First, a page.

I am now officially an economic advisor to Senator Sanders, and this column reflects some of that advice. Part of my advice is not to take money from Wall Street felons. (I am not taking credit for Bernie’s decision — at most I supported a decision he had already made over a year ago.) One of the reasons I reinforced Bernie’s decision was witnessing the problems President Obama experienced given his taking very large contributions from Wall Street. I channeled the prescient warning that Professor Thomas Ferguson (U. Mass, Boston) gave a group of us in 2008. He predicted, accurately, that Obama would not lead an effective crackdown on the endemic fraud by Wall Street elites that caused the financial crisis. Tom (he is a personal friend) is the expert on campaign finance. He authored the classic book on campaign finance entitled Golden Rule (as in the observation that he that has the gold makes the rules.).
Tom pointed out that (then) Senator Obama was accomplishing something unprecedented. He was not only raising more money from Wall Street than the Republicans were, he was doing so in the context of a nomination battle with (then) Senator Hillary Clinton. The Clintons were both preeminent leaders of the “New Democrats.” They crafted the coalition of conservative (on economics and national security issues) Democrats. The New Democrat’s apparatus was funded overwhelmingly by Wall Street and President Bill Clinton was famous for championing the three “de’s” – financial deregulation, desupervision, and de facto decriminalization. Even if Wall Street was willing to reverse decades of contributing primarily to Republicans, why would they choose Senator Obama over their great ally, Senator Hillary Clinton? Tom predicted that Obama would win the nomination and the election – and would reject emulating President Roosevelt’s “New Deal” and its transformation of finance. All three predictions proved accurate.…New Economic Perspectives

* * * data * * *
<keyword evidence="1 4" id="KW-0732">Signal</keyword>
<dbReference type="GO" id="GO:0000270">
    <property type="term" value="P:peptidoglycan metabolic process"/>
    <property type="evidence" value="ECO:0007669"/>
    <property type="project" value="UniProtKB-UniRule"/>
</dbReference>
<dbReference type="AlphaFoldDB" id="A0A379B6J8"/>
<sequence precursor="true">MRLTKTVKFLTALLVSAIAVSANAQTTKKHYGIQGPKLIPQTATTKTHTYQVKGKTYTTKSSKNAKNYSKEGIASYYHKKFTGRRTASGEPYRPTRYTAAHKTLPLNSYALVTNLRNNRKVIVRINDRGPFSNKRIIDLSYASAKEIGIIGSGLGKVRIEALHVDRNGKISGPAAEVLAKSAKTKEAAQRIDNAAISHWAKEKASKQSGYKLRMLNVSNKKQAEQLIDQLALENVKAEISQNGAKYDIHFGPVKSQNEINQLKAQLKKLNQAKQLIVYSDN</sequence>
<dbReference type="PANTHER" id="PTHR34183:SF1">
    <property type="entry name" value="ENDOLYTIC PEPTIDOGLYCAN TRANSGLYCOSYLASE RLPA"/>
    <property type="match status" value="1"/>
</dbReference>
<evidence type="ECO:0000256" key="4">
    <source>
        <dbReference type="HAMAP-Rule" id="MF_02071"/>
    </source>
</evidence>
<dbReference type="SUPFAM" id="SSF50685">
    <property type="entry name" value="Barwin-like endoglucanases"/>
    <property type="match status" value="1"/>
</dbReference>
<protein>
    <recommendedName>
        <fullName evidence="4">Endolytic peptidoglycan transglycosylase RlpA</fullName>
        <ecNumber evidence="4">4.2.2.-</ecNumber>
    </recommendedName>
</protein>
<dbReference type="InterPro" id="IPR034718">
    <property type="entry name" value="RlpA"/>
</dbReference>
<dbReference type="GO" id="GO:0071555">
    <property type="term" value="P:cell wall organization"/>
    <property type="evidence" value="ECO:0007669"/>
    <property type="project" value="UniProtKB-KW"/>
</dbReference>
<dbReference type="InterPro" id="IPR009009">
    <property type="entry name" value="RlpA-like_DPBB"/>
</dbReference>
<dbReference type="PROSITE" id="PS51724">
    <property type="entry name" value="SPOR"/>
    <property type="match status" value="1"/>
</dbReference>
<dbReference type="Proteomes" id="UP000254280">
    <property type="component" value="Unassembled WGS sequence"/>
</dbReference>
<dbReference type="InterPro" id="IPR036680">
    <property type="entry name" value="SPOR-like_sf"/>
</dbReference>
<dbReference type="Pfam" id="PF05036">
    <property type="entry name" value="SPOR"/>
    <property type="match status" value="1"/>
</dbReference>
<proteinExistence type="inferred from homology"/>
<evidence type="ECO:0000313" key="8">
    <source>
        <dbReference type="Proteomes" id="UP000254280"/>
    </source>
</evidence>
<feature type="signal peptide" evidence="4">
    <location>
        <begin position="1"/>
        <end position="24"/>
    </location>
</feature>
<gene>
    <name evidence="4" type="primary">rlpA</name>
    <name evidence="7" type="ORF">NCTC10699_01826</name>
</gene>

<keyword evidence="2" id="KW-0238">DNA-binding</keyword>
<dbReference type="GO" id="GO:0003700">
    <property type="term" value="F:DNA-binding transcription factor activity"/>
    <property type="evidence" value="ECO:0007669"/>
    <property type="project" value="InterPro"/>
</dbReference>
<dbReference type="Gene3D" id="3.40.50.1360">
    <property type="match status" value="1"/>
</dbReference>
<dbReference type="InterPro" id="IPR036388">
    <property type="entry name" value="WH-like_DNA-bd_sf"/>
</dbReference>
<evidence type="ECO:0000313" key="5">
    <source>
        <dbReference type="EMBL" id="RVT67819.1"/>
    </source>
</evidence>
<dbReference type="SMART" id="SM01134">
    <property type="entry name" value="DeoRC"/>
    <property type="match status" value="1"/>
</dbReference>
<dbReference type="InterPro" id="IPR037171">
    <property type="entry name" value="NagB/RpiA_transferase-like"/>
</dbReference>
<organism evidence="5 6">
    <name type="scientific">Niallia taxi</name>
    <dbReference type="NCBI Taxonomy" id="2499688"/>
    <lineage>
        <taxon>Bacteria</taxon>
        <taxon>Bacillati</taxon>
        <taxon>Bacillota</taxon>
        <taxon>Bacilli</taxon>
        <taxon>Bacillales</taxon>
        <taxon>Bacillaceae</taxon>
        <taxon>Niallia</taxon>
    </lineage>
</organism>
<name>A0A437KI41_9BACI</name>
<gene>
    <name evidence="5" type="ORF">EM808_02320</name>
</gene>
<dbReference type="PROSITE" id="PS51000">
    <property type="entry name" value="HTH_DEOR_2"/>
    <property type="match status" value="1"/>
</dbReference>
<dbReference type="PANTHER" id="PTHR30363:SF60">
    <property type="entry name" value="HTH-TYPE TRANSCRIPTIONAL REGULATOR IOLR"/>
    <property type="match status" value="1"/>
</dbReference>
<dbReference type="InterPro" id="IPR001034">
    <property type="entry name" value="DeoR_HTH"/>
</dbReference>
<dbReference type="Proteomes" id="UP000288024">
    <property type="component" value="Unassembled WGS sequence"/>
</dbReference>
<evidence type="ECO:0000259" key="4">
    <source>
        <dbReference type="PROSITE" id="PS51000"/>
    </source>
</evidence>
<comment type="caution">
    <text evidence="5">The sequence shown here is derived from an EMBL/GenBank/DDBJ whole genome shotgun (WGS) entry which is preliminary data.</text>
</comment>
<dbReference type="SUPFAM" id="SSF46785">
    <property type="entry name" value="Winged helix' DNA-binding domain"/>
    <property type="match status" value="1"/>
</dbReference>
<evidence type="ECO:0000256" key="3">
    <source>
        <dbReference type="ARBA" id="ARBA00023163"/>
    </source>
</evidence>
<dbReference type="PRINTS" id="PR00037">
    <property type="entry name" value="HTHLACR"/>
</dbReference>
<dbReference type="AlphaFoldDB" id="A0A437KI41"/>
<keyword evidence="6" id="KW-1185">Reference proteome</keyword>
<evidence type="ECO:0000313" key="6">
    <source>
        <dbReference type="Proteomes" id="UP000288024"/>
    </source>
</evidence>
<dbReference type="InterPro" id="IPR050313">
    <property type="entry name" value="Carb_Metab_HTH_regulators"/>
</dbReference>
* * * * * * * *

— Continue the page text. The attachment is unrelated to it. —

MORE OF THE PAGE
The Myth that Obama’s Taking Huge Contributions from Wall Street Was Fine
William K. Black | Associate Professor of Economics and Law, UMKC